U. S. Priority Mail Tracking FRAUD

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Recently a loved-one received a check in the mail. This check was not expected and so it automatically was suspected to be some sort of fraud.

A few days later another similar check, in a similar "PRIORITY MAIL" envelope, arrived.

The person who received these envelopes and checks did contact the bank they were made out too/from/of and the bank confirmed they were fraudulent.

Nothing would be thought of these packages and contents normally. We all get junk mail which sometimes contains pseudo "checks". But, usually those fake checks are not only obviously fake but part of some direct-advertisement gimmick. The 2 checks shown in this article did not accompany any form of advertisements -the "Priority Mail" envelopes only contained the "checks". So, obviously they were not mailed as part of some junk-mail advertisement. Instead they were obviously sent as part of some scheme.

Our concern is how many of these fraudulent checks were mailed out and how many unsuspecting and desperate, or greedy, people (if any) tried to cash them?! Of course the people that tried to cash them would suffer any consequences that trying to deposit or cash a fraudulent check would bring. And they would be held accountable by the bank, or "Law Enforcement", because they tried to cash or deposit a check they would have no legitimate explanation for even expecting in the mail.

Yet, none of that removes the evil connected to the initial act of sending out such fake checks.

Those of you familiar with this website know that I could care-or-less about the System itself -the Banking, or State ("Law Enforcement") branches of it. But individuals who may not know better, such as some elderly lady living on a poverty-level income, could easily fall into temptation to attempt to cash or deposit such a check. The official looking check is one thing, but the UNITED STATES POSTAL SERVICE Priority Mail envelope with words:

TRACKED

INSURED

....and actual tracking labels with Bar Codes on them could lend someone to think the envelope and check were legitimate.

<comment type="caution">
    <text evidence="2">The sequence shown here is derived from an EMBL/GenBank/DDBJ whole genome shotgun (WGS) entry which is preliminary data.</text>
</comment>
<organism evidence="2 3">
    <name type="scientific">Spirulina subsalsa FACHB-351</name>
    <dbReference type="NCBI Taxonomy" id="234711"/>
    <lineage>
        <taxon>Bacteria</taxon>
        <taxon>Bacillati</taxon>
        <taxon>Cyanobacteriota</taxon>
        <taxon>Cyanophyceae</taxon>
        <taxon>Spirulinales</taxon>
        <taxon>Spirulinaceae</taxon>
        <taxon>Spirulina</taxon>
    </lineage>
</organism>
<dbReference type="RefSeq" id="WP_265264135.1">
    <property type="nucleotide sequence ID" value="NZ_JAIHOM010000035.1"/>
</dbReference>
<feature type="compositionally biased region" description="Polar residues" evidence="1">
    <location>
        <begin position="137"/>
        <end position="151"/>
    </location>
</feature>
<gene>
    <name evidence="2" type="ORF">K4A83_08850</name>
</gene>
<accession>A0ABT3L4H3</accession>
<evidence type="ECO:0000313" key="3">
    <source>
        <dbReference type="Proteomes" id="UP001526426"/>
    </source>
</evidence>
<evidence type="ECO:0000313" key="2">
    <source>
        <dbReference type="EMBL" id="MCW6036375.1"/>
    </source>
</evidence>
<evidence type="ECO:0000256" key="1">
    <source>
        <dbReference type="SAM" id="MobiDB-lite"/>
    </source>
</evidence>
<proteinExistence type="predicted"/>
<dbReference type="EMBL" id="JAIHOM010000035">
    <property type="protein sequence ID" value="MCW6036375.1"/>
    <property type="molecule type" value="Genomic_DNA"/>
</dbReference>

Human Nature being what it is, a recipient seeing the U.S.P.S. "Priority Mail" envelope that says "Tracked" and "Insured" along with an official-looking mailing label with a bar code on it, someone could just assume they were receiving a check from something that they actually were already waiting on!

No doubt these checks were not part of some elaborate practical joke. There was way too much effort put into the appearance of the checks and the envelopes for it all to be just a silly prank.

I took photos of the checks and envelopes -and redacted (using the Paint program) the name and address of the addressee.

I am posting this and the photos because I am a believer in sharing information about, and the exposing of , criminally deceptive behavior.

I do encourage any of you that have received these types of mailings (or know anyone that has) to either take photos of what was received and post them on your own websites and blogs, or make videos of them and post them on YouTube or TruTube .

Below is the first of the two Priority Mail envelopes, containing the first of the 2 fake checks, received. The date mailed, according to the date on the envelope's shipping label, is January 2, 2014. The return address lists a different name of a person than the name the check is made out by and the street address is a Saint Louis, Missouri one.

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Below is the first of the two fake checks received. Date on the check is January 1, 2014. Amount is $2,380.99 The name of the "person" the check was supposedly issued by is "Susan Simonin"

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Below is the SECOND ENVELOPE and SECOND CHECK received a few days later. This time the envelope was larger (legal paper size). The date of mailing listed on the label is January 9, 2014 (first one was the Jan. 2). The return address was different and the name of the "person" issuing the check was different -the name being "Tia Phelps". The date on the second check is the 5th of January (the first was the 2nd) The amount was the same ($2,380.99).

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Obviously the street addresses and names on the return addresses and the names of the "issuers" that appear on the checks are fake. Below are the 2 different return addresses used.

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(Above was on the first envelope and below was on the second)

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